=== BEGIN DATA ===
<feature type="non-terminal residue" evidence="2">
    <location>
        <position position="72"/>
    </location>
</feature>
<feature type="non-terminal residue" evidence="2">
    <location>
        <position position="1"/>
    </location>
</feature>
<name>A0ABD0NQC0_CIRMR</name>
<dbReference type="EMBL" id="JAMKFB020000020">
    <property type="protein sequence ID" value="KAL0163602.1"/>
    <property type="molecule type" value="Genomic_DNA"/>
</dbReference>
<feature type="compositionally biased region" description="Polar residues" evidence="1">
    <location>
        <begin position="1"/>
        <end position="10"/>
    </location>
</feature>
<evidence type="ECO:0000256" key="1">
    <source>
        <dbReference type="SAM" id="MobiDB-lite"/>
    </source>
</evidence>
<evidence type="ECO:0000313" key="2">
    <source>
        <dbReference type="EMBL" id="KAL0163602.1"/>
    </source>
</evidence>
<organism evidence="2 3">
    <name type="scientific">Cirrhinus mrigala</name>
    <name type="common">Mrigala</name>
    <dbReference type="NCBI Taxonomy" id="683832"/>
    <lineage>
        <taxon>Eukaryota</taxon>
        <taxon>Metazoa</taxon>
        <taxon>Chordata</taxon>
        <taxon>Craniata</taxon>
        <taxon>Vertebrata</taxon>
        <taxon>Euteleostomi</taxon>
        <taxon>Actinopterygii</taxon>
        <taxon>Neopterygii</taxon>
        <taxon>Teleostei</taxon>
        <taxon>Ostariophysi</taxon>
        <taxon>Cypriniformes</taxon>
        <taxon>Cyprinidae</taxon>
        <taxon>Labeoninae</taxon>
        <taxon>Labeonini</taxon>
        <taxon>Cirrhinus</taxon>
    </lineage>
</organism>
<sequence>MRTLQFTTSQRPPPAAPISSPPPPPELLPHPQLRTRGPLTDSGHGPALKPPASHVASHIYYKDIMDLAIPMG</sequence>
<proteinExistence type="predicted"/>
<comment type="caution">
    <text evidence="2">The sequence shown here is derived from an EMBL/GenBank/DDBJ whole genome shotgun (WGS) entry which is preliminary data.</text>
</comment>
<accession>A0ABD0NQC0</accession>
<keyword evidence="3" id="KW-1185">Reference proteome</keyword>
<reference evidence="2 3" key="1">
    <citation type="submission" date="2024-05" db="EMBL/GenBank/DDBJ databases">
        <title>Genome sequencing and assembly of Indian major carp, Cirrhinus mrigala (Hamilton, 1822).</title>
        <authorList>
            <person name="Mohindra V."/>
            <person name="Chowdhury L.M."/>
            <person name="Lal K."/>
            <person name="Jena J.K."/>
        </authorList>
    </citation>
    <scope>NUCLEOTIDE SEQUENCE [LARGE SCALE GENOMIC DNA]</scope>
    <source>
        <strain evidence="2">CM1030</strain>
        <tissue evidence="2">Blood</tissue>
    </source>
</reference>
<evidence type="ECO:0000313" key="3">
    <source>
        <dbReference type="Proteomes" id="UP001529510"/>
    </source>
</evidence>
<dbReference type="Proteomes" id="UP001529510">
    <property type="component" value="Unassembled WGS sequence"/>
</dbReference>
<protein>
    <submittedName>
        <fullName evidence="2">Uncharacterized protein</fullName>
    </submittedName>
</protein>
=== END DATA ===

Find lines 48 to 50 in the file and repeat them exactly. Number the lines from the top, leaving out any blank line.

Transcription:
        <taxon>Cyprinidae</taxon>
        <taxon>Labeoninae</taxon>
        <taxon>Labeonini</taxon>